The engraving tests were carried out using a pulsed Nd-YAG laser (model: FOBA-LAS 94S, from Foba GmbH, Elektronik+Lasersysteme) having a wavelength of 1064 nm. A 2 mm mode diaphragm was used, and the velocity of the laser beam was 100 mm/s.
A pattern of 90 square engraving elements having an edge length of 2 mm each was engraved into the recording materials. The engraved elements were each separated from one another by thin webs of unengraved material (see FIG. 1). Both the laser output (by altering the lamp current) and the pulse frequency of the laser were increased in steps from one engraved element to the next. To engrave the entire pattern into the recording material took about 60 s. In each case the depth of 4 elements was evaluated, including the elements with lowest laser output and lowest pulse frequency and those with highest laser output and highest pulse frequency. The respective data are given in Table 1.
96 parts by weight of a high temperature crosslinking (HTV) silicone rubber (Elastosil® R, type R 300/30S, from Wacker) were admixed with 2 parts by weight of an initiator (Lucidol S50S, dibenzoyl peroxide in silicone oil, from Wacker) and with 2 parts by weight of a predispersed iron oxide (type H1, from Wacker, 60% by weight of Fe2O3 in 40% by weight silicone rubber), and the components were mixed intensively with one another until a homogeneous composition was formed. Calendering was carried out to produce a sheet which was subsequently processed in a press to form a plate and crosslinked at 135° C./50 bar for 10 minutes. Plates with a thickness of from 1 to 10 mm were obtained depending on the press frame used. The plates were subsequently heat-treated at 200° C. for 4 hours. The plate obtained was thereafter ablated as described above at different pulse frequencies and lamp current strengths. The individual elements ere engraved cleanly and without melt edges. The results are summarized in Table 1.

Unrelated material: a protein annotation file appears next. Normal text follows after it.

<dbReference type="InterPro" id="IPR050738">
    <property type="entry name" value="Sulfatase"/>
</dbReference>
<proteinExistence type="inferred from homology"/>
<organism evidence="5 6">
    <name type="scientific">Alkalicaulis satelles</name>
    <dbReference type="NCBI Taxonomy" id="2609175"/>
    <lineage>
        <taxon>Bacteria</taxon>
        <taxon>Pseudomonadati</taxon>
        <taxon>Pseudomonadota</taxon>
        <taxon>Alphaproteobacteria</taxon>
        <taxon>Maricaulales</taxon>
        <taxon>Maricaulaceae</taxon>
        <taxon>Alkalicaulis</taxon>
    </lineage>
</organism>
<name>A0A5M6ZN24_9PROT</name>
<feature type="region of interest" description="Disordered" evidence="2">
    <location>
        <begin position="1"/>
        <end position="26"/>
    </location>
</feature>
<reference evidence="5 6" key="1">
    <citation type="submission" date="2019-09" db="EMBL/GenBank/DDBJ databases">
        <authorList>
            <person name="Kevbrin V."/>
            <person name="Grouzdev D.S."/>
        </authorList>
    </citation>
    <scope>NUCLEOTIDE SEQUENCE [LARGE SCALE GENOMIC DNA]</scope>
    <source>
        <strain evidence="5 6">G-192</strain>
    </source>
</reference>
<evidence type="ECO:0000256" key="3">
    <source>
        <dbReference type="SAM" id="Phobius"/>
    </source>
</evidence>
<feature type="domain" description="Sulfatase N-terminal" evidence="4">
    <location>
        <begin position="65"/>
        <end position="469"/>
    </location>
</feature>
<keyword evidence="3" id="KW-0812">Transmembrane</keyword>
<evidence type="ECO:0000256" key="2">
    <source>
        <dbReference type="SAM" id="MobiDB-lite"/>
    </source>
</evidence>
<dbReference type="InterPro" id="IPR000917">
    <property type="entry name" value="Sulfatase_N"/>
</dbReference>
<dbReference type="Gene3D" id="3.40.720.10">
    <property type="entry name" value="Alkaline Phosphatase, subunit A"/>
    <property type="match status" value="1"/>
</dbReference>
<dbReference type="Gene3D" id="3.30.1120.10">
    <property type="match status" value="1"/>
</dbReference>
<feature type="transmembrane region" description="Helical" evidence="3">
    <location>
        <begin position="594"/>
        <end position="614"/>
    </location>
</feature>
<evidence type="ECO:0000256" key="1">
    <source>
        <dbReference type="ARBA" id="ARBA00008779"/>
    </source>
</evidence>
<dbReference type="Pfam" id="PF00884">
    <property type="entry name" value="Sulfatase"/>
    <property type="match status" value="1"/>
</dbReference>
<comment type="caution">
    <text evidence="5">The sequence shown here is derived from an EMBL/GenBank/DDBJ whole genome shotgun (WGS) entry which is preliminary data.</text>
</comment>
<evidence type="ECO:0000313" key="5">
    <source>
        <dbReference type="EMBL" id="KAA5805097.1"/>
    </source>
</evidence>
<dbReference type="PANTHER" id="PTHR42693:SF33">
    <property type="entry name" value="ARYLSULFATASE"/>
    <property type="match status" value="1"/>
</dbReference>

The procedure of Example 1 was repeated but replacing the high temperature crosslinking silicone rubber of type R 300/30S by type R 201/80, which has a higher filler content, a higher level of crosslinking and a higher Shore hardness. Crosslinking was carried out at 150° C.
parts by weight of finely divided α-Fe2O3 were predispersed in a mixture of silicone oil and toluene, this dispersion was added to 90 parts by weight of a cold-crosslinking one-component (RTV-1) silicone rubber (Elastosil® E 41, gives off acetic acid on curing, from Wacker) in solution in toluene (20% by weight based on the Elastosil), and the mixture of silicone rubber and filler was stirred thoroughly. The mixture was knife-coated onto a PET film, the solvent was evaporated and the coated film was then allowed to cure at room temperature. The resulting plate was subsequently ablated as described above at different pulse frequencies and lamp current strengths. The results are summarized in Table 1.
Example 3 was repeated but using different iron oxides as fillers. The results are summarized in Table 1.